Steven Shearman is an egghead and doesn’t mind admitting it. He’s not cracking up though and makes a point of coming out of his shell when talking with the public.
He will be back delivering a yolk or two in York next weekend when the York Festival of Food and Drink takes over Parliament Street once again.
“I’m a self-confessed poultry nut and I can’t put into words properly just how much I enjoy talking to the general public about hens and eggs.
“I work seven days a week and when we have a stand at farmers’ markets or events like this to me it’s like having a day off. I get so excited about it that I’m like a kid at Christmas. It’s crazy really and fantastic fun. We’ve been attending farmers’ markets for 12 years and we will go to seven a month.”
Steven runs Church View Farm Eggs that is based on a 40-acre farm in Wakefield where he has worked all his life. It’s all he ever wanted to do and he is as passionate about it as he has always been, although there was a time when it looked like it could have been the end.
“It’s really the only job I’ve ever had. My father kept poultry and when I left school at 15 I came to work here for Robert Youde. This used to be a pig and poultry farm and at one point we had 17,000 head of poultry and 2,000 pigs, employing five people, but the market collapsed and it was no longer worth carrying on.”
When Mr Youde sold some land and was looking to retire, Steven was effectively being sold-on as part of the egg business. The decision he and his wife Julie then made was to attempt to take over the company themselves.
“I had worked here for 29 years and 11 months when it looked as though I might have had to change direction.
“That’s when we were made the best offer ever. Robert decided he didn’t want to retire fully and so we all became partners together in the business. It was a really big moment for Julie and myself and one that we shall forever be grateful to Robert.
“Having moved away from looking after my favourite feathered livestock and being involved primarily in the wholesale egg trade I was getting itchy feet. I had kept poultry all my life and I started to miss looking after stock. I honestly believe that I was put on this planet to look after animals and birds, so we started out with poultry once again.”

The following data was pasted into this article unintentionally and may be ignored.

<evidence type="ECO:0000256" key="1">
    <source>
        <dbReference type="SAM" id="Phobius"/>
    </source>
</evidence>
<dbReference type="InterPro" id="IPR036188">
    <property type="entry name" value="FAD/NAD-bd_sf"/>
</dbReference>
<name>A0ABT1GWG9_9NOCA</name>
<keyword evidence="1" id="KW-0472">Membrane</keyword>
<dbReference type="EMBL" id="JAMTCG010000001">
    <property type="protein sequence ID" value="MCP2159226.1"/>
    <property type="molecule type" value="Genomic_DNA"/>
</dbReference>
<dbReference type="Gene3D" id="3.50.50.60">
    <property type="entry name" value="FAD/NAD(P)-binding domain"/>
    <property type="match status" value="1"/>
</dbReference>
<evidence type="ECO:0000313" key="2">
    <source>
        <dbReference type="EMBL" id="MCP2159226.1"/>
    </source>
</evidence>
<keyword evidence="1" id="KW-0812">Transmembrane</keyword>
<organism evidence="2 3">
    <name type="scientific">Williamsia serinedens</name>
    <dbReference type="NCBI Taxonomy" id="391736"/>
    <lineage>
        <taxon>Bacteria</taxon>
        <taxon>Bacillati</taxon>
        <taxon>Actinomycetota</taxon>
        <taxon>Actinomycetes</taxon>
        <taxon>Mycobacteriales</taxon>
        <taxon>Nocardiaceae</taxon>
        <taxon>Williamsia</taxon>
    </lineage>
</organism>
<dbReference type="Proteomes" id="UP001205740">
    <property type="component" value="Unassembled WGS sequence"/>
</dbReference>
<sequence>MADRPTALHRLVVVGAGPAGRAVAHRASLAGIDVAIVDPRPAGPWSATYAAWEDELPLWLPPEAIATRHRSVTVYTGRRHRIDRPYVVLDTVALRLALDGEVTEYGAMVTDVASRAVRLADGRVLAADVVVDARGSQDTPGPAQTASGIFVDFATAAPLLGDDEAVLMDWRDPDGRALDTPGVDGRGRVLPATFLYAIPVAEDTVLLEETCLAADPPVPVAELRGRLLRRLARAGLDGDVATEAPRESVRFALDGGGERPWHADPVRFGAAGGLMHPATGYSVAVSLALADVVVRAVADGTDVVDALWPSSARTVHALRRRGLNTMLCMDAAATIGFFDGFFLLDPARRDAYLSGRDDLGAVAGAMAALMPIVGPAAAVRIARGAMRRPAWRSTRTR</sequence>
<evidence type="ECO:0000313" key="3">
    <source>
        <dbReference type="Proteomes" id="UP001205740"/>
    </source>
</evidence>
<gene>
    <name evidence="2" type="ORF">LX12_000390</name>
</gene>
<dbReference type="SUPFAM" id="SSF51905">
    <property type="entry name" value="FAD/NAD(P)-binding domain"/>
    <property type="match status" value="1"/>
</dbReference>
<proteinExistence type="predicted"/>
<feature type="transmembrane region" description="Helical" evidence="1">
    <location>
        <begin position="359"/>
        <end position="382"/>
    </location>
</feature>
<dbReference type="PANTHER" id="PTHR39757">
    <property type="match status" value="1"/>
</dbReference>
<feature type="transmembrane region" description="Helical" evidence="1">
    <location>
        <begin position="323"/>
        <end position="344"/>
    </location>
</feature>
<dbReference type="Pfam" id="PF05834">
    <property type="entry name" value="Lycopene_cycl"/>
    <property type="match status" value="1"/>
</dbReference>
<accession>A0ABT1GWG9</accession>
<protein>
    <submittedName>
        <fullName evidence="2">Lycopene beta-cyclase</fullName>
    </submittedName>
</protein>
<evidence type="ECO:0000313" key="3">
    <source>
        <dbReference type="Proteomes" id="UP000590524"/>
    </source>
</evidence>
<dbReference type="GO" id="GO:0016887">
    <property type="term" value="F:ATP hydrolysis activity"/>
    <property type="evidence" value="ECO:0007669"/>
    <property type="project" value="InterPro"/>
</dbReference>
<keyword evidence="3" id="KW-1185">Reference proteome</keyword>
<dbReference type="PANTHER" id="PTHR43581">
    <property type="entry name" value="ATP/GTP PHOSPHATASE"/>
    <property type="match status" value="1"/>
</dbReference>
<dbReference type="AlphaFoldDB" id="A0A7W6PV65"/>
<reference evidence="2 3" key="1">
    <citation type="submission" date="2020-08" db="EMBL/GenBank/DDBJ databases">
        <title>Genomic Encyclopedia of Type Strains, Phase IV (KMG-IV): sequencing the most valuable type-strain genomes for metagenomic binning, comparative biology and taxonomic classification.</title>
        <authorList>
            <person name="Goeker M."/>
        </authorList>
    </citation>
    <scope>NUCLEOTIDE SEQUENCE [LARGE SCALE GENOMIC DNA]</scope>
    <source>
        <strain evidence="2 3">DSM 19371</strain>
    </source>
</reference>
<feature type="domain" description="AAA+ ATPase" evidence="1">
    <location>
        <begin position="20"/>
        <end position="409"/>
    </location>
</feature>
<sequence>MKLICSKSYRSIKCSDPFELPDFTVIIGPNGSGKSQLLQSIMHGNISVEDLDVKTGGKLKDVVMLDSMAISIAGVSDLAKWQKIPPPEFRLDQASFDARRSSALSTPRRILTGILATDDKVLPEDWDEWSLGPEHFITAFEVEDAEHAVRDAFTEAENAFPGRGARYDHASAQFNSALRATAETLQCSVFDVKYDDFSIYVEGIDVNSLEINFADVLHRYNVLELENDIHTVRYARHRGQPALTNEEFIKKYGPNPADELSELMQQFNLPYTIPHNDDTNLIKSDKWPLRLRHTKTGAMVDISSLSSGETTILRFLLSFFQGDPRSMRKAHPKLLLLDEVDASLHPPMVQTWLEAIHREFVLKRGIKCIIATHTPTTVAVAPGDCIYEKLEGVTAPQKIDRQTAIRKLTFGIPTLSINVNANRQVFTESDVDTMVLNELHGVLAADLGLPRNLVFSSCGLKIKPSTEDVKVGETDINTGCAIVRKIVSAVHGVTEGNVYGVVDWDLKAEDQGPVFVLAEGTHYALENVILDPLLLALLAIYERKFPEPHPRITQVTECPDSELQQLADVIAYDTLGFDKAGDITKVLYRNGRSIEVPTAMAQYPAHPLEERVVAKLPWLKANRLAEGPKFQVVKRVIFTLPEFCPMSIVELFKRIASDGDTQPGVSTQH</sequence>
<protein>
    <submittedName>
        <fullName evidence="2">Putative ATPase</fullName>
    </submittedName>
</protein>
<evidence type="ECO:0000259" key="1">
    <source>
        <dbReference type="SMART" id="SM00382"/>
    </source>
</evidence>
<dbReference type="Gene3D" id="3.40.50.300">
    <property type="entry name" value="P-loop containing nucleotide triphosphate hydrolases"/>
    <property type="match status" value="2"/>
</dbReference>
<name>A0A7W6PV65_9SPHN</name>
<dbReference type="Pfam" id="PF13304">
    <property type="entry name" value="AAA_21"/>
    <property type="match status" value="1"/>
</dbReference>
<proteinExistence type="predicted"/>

These days, Church View Farm Eggs packs and wholesales 120,000 eggs a week from local producers in West and North Yorkshire as well as those from their 250 free-range hens in Wakefield that they sell at the farmers’ markets and at York next weekend. It is these that turn the lights on in Steven’s eyes.
“We were offered the chance to take a stall at a farmers’ market in Leeds when it first started and Julie and I were both really impressed with the way it was run and the number of people who were interested in what we were selling.
“For 30 years all I had seen every day was pigs and hens – and eggs! I found that there were so many questions that I could answer for the people who were coming.
“It was quite a confidence boost,” he added.
“I might not know much but I do know my eggs and my hens. Once you start asking me things about poultry I sometimes don’t know when to stop.”
Steven’s new found skill of talking about his brand of farming and farm business has since seen him expand on his general public talks.
“I now take my hens into schools and give talks on the different breeds and types of egg. The children are really keen on getting to know more and it is a delight to pass on my knowledge to them.
“It’s the only thing I’ve done all my life and the only thing I know how to do.
“I’m very strict about what kind of eggs we sell. They have to be a nice shape with plenty of bloom and look just right.”
One of Church View Farm Eggs’ specialities is in producing boxes of different colour eggs. These are all natural colours from their variety of birds on the farm. They provide another major talking point for Steven.
“We have the aracana from South Africa that produces a green egg; then there’s the cream leg bar hen that lays a blue egg; the Columbian blacktail produces a brown egg; and we have just introduced leghorns into the range that produce a white egg. We won a taste award at the 2009 York food festival with our green eggs.”
York Festival of Food & Drink takes place in Parliament Street, York on Saturday and Sunday June 1 and 2.